Geochemistry of Lower Paleozoic host rocks for sediment-hosted gold deposits, western United States
AdvisorTitley, Spencer R.
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PublisherThe University of Arizona.
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AbstractLower Paleozoic, passive margin strata host more gold deposits than other Paleozoic strata. Geochemical analysis of unaltered, unmineralized lower Paleozoic sedimentary rocks from Nevada, Arizona, and Australia suggests that the abundance of gold mineralization in lower Paleozoic strata is related to geochemical conditions during sedimentation. Siliciclastic strata show primary gold enrichments of 21 parts per billion (ppb) and 7 ppb (mean values) in Ordovician Valmy and Vinini strata, respectively. Gold contents of lower Paleozoic carbonate platform, shelf, and transitional facies are comparable to the average crustal abundance of ∼2 ppb. Gold concentrations of the siliciclastic rocks correlate stratigraphically with high total organic carbon, total metal contents, vanadium ratio [V/(V+Ni)], and authigenic uranium, and with low δ¹³C(org) and cerium anomaly. These geochemical parameters are indicative of a low-O₂ paleo-environment, interpreted to result from high organic productivity in upwelling zones. The origin of the gold enrichments in lower Paleozoic, siliciclastic strata is related to global conditions in the marine environment during the early Paleozoic. Hydrothermal and detrital inputs of gold to the oceans were higher than at other times. Organic activity in upwelling zones contributed to the accumulation and preservation of gold in marginal marine sediments. Lower Paleozoic strata are favorable hosts for gold mineralization because they are associated with gold-enriched, carbonaceous siliciclastic strata that may act as a source and/or trap for gold-bearing hydrothermal fluids.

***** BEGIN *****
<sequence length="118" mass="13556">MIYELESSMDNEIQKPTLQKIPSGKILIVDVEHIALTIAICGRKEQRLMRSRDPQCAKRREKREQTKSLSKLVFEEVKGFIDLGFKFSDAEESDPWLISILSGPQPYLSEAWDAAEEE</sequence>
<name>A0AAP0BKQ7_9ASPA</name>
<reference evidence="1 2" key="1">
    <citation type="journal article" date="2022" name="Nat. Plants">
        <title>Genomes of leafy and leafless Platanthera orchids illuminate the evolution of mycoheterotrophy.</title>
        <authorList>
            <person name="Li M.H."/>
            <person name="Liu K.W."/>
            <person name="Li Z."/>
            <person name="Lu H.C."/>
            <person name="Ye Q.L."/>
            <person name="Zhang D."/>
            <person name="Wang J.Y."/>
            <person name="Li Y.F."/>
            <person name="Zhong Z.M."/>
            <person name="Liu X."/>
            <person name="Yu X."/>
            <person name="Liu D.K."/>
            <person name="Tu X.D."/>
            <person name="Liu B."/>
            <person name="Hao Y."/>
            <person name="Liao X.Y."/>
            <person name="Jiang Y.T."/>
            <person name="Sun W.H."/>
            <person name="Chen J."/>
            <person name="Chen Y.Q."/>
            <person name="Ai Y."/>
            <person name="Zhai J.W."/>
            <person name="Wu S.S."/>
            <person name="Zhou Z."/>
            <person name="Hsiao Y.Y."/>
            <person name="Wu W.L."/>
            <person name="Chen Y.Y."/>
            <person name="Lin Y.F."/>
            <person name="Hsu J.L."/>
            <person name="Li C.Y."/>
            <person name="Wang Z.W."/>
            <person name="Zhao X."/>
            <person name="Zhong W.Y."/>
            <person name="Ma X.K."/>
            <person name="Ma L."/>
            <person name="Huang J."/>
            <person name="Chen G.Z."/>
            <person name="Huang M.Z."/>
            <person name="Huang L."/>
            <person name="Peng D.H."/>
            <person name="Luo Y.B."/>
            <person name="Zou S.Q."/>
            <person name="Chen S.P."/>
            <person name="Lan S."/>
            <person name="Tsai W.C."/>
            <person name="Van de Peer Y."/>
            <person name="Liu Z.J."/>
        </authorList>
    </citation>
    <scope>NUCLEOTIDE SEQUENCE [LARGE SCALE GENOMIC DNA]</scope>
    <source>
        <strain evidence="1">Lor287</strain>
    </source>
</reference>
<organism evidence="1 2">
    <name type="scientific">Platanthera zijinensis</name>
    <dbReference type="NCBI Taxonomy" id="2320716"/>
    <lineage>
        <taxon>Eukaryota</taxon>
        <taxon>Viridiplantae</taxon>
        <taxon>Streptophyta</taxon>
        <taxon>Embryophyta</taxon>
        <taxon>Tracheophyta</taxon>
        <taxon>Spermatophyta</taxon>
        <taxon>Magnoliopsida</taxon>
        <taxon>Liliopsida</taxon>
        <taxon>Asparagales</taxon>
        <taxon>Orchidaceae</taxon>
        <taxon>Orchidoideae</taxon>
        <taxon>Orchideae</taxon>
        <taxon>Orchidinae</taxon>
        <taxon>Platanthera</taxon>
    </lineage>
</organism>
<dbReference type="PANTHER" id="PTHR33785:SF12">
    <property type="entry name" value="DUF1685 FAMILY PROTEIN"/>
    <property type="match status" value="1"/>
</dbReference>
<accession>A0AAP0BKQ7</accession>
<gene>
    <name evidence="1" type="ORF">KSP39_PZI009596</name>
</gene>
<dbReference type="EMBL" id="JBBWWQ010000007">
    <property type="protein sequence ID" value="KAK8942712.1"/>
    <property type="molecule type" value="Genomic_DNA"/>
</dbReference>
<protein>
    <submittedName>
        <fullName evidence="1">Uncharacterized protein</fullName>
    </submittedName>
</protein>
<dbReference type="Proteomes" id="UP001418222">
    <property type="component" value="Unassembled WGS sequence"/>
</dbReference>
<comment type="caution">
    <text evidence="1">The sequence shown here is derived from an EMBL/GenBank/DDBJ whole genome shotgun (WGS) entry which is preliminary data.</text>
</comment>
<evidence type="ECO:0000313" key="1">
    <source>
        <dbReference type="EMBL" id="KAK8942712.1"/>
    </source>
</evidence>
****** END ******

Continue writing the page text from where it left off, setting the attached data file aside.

Degree ProgramGraduate College